< Stella Dzimbiri – Mamie Martin Fund

Stella Dzimbiri

Stella’s grandparents sold their blankets to raise money for a term’s school fees for her. Now she is a Nursing Officer in the Queen Elizabeth Hospital in Blantyre, Malawi. She has been offered an MSc place in the USA but awaits the outcome of funding applications (updated March 2023)

Stella’s parents both died while she was in primary school and her maternal grandparents took over the care of all the siblings, as happens so often in Malawi. Stella was selected to Karonga Girls’ Secondary School (KAGSS) in 2006, a boarding school. She travelled there and started Form 1 with only a fraction of the money needed for fees, as so many other children do. Stella was ‘chased’ from school to go home to fetch the rest of the fees. This is not uncommon in Malawi. Stella’s grandparents did not have any more money so they sold their blankets and, after two weeks, raised enough money for the first term at KAGSS. By term 2 the school had seen the poverty of Stella’s family and she was awarded a Mamie Martin Fund bursary, through which she was supported for the rest of her time at KAGSS (2007 – 2010).

Malawi has a very real shortage of nurses

Stella secured a place to study nursing at Kamuzu Nursing College in Lilongwe. Again, she attended without money for fees and again was ‘chased’. She was then identified by the College for a Global AIDS Interfaith Alliance (GAIA) bursary which provided her with money for fees and some expenses. She completed that study in 2016. Stella is now a nursing officer in the paediatric surgery and intensive care unit at the Queen Elizabeth Hospital in Blantyre, Malawi.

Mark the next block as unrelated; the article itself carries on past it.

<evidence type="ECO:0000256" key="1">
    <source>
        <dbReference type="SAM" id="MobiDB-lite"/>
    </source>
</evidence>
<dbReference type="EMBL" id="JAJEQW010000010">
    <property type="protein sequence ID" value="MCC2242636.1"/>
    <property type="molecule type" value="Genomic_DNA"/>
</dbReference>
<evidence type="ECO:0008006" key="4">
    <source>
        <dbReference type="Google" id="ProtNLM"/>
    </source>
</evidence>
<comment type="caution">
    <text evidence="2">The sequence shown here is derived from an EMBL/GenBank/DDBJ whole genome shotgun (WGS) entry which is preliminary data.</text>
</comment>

Now married and with a son, Joseph, Stella was selected as part of a small group who spent 6 months in Norway on a professional exchange programme with Oslo University Hospital (Riks and Ullevål hospitals). She arrived there to start that new adventure in February 2020, “I will have to experience a new working environment with new skills that will be so helpful to my work back home.

About Norway, Stella said, “being in Norway it’s one of the greatest adventures. I will have to experience a lot of new things, which will help me have more advantage of even being able to fit into a lot of hospitals around the world. The weather is also one experience in Norway. People are so friendly here and they are ready to help me to achieve my objectives and goals.”

We are proud to know Stella and to have played a part in her journey from penniless orphan to professional woman. Alongside her own family commitments, Stella now helps other girls who struggle with school fees. The photo above shows her at the Riks hospital in her first week of work in Oslo in 2020.